Dmitry Narkesis (DN) has witnessed looting at archaeological digs. Looting is real problem that impacts archaeology. It takes a lot of time and effort to try to fight it.
Rocco Dibenedetto (RD) states that the AAMD does not oppose the Greek MOU, but Greece should be held to account for its obligations under Art. II of the current agreement. One of those undertakings is to facilitate loans of materials to U.S. museums. Despite Greece’s promises to do so, that has not happened. The designated list should also be scrutinized to ensure that it only covers archaeological objects over 250 years old.
The AAMD’s written comments can be found here:
Douglas Mudd (DM) states that current import restrictions have hurt the ANA’s educational mission because foreign scholars have been unwilling to bring their collections to the United States for fear of them being seized by U.S. customs. Despite import restrictions being renewed over and again, looting remains a problem which suggests they are not working. DM states that a new paradigm needs to be considered given their failure, one based on Britain’s Portable Antiquities Scheme, which encourages people to report finds with the prospect of a cash award for any coins kept by the government. While expense is an issue, perhaps aid from wealthy countries can help get these programs going.
The ANA’s written comments can be found here:
Randolph Myers (RM) states there can be no dispute ancient coins circulated in great numbers far from where they were found. This is detailed in a report appended to the ACCG’s written comments. This is significant because as recognized by a U.S. District Court import restrictions are only appropriate on archaeological objects both first discovered within and subject to the export control of a specific country.
The ACCG’s written comments can be found here:
Question and Answer Period
Karol Wight asks LAO about the situation in Nigeria. LAO states Nigeria is under siege, but that is no reason not to enter into a MOU on its behalf. She again suggests a MOU is a human rights issue.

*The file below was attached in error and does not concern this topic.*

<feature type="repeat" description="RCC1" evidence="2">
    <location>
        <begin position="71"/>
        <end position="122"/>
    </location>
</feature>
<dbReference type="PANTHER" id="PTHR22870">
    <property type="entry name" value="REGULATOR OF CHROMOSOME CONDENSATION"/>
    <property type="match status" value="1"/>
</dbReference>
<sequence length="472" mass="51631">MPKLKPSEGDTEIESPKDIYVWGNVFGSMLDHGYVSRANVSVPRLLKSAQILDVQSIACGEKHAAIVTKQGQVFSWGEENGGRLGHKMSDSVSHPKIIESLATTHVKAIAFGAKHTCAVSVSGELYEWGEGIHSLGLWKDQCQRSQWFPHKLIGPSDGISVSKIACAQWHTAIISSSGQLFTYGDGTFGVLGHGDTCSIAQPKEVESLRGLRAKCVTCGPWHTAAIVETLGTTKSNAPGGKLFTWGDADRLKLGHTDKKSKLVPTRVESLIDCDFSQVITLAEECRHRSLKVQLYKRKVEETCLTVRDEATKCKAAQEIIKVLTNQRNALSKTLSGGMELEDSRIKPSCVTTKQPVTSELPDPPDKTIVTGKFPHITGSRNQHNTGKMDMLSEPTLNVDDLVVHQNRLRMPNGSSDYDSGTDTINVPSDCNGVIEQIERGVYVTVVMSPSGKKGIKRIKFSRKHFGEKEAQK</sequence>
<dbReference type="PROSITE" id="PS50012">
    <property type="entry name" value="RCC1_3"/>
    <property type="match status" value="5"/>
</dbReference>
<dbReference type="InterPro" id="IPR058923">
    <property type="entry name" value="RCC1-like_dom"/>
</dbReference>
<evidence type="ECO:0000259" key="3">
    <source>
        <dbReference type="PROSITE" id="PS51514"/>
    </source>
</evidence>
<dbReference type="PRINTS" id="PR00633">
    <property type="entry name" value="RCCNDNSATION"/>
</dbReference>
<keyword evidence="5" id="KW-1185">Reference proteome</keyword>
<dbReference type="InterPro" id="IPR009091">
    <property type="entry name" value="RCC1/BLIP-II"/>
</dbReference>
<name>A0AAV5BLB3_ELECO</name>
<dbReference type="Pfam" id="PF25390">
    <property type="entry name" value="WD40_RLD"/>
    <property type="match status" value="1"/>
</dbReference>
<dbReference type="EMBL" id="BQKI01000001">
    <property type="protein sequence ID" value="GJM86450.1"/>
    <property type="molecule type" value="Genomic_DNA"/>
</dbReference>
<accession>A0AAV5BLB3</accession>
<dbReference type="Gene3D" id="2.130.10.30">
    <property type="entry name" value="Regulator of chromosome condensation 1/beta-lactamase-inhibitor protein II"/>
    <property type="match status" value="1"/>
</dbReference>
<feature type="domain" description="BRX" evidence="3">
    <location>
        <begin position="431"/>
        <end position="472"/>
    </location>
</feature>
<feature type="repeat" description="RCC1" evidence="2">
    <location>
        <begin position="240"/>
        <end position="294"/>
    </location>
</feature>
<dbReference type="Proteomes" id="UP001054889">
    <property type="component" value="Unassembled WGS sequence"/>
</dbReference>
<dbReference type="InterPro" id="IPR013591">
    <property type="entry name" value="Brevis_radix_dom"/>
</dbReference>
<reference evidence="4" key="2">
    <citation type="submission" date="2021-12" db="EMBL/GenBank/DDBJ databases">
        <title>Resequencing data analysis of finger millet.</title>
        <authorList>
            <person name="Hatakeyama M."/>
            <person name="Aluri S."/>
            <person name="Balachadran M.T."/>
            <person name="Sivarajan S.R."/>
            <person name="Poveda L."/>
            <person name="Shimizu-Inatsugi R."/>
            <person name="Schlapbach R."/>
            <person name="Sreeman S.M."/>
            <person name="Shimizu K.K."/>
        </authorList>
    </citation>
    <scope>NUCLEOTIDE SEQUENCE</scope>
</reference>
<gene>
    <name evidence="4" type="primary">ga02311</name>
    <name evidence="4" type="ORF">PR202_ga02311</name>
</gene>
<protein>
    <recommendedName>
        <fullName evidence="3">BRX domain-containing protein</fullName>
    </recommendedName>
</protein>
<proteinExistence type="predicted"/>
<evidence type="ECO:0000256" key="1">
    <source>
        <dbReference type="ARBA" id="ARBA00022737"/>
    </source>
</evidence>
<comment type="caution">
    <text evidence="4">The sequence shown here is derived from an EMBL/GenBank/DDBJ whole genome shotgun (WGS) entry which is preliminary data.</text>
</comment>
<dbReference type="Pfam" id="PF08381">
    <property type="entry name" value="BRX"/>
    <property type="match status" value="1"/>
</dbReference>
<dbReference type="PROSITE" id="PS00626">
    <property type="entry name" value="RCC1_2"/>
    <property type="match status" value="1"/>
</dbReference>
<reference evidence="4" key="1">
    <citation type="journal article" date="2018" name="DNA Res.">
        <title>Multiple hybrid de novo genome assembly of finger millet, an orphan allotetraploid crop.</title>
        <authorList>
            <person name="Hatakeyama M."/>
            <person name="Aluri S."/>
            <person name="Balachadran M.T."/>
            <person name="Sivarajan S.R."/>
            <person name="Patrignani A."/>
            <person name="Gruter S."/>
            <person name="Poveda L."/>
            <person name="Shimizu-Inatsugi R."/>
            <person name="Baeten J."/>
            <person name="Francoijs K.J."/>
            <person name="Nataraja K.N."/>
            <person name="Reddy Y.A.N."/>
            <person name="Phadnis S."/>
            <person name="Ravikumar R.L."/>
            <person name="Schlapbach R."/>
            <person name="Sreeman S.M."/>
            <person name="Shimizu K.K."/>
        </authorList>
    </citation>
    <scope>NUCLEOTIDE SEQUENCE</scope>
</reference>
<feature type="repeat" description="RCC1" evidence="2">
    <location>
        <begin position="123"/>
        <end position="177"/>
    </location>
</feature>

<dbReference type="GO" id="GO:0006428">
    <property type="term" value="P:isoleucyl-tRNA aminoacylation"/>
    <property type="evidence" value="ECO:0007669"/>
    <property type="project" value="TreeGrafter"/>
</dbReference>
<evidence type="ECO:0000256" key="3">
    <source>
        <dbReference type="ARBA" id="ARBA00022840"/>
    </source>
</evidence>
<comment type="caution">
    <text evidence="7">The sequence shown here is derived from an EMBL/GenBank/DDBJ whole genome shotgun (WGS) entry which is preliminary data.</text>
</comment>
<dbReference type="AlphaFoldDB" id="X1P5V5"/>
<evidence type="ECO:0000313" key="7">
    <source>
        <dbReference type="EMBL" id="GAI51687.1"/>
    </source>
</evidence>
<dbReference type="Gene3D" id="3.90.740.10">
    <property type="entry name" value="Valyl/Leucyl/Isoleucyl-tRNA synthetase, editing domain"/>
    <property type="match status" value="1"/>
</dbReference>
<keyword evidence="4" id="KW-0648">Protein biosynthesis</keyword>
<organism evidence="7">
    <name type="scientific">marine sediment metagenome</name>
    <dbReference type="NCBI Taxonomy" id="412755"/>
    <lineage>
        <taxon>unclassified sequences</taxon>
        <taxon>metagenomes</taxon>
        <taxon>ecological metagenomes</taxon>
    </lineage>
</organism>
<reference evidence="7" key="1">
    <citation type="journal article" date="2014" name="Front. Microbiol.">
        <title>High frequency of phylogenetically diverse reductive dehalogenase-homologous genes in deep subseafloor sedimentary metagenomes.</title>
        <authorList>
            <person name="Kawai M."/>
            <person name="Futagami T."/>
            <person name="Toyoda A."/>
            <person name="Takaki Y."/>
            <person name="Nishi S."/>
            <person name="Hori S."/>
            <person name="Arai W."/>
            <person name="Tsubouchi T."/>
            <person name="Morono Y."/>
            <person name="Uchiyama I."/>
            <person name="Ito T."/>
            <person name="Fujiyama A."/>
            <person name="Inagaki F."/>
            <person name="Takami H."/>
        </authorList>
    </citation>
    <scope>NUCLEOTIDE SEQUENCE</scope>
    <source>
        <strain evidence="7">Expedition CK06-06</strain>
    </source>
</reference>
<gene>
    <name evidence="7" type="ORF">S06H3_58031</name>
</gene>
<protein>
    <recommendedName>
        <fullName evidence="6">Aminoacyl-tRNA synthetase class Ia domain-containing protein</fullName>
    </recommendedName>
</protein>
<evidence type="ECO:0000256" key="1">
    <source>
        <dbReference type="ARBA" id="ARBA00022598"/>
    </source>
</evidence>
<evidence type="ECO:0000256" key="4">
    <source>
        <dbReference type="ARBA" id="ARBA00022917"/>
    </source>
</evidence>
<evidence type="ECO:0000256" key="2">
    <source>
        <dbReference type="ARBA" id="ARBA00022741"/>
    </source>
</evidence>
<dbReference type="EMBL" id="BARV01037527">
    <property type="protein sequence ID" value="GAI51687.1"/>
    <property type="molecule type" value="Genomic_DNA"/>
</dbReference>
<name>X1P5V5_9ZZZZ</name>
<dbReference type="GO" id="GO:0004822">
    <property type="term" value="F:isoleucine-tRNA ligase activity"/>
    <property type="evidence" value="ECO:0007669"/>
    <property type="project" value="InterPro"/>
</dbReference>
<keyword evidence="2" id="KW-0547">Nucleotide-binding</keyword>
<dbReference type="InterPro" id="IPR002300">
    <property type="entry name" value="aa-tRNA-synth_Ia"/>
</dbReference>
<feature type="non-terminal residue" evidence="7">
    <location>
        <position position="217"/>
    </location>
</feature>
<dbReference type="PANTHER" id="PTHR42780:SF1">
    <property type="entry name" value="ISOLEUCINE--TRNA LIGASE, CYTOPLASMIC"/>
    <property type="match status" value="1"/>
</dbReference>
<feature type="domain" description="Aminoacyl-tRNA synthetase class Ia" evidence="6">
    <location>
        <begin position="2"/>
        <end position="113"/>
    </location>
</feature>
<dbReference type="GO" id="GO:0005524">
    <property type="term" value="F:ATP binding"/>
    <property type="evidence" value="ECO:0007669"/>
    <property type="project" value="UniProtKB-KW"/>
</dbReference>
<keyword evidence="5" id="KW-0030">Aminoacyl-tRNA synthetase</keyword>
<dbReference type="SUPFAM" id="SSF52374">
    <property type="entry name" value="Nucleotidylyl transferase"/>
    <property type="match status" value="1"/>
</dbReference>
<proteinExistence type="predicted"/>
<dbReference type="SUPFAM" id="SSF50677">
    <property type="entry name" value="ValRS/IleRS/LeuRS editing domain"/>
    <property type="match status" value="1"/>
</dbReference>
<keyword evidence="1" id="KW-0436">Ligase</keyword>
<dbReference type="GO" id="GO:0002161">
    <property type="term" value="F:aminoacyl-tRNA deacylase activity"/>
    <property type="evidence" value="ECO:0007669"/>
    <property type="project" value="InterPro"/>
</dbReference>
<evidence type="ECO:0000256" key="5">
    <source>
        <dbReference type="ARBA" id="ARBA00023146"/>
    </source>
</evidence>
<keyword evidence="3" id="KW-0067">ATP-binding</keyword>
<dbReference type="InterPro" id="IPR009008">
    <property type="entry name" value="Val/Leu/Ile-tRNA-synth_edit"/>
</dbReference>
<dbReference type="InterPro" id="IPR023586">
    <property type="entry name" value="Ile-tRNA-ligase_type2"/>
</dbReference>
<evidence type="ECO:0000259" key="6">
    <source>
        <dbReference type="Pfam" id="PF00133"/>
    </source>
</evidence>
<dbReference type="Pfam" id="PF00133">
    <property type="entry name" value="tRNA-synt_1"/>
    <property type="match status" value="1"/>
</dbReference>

Anthony Wisniewski asks TD and DY if they receive foreign government money. (The State Department recently issued a directive calling for the disclosure of such information. See https://www.politico.com/news/2020/10/13/trump-think-tanks-foreign-funding-429209) TD states that the Antiquities Coalition does not receive such funding. DY indicates she receives such funding from the European Union. (She currently holds a €1.5 million European Research Council grant to study the illicit trafficking of cultural objects.)
Anthony Wisniewski asks UWK if it is unremarkable that Roman or Byzantine coins from the Thessalonica mint can be found in large numbers in today’s Turkey and Albania. She agrees with this statement.
Joan Connelly asks KS about what coins have been found at Nemea. KS indicates that coins from many different Greek cities have been found there probably because it was the center for sacred games. They also find many different coins at a Christian sanctuary on the site.
Karol Wight asks KB if she has had any other interaction with Nigerian scholars outside her work on exhibits. KB says all her work has been on exhibits.
J.D. Demming asks DM to elaborate on his ideas to disincentivize looting. DM states that the U.K.’s Portable Antiquities Scheme incentivizes people to report their finds. Perhaps there can be a global antiquities scheme with funding from richer countries.
Ricardo St. Hilaire asks LAO about whether she saw any parallels between looting and illegal mining. LAO says Nigeria recognized that it takes a thief to catch a thief so it invested resources to help illicit miners become clean. She refers to DM’s statements about PAS and says there may be parallels.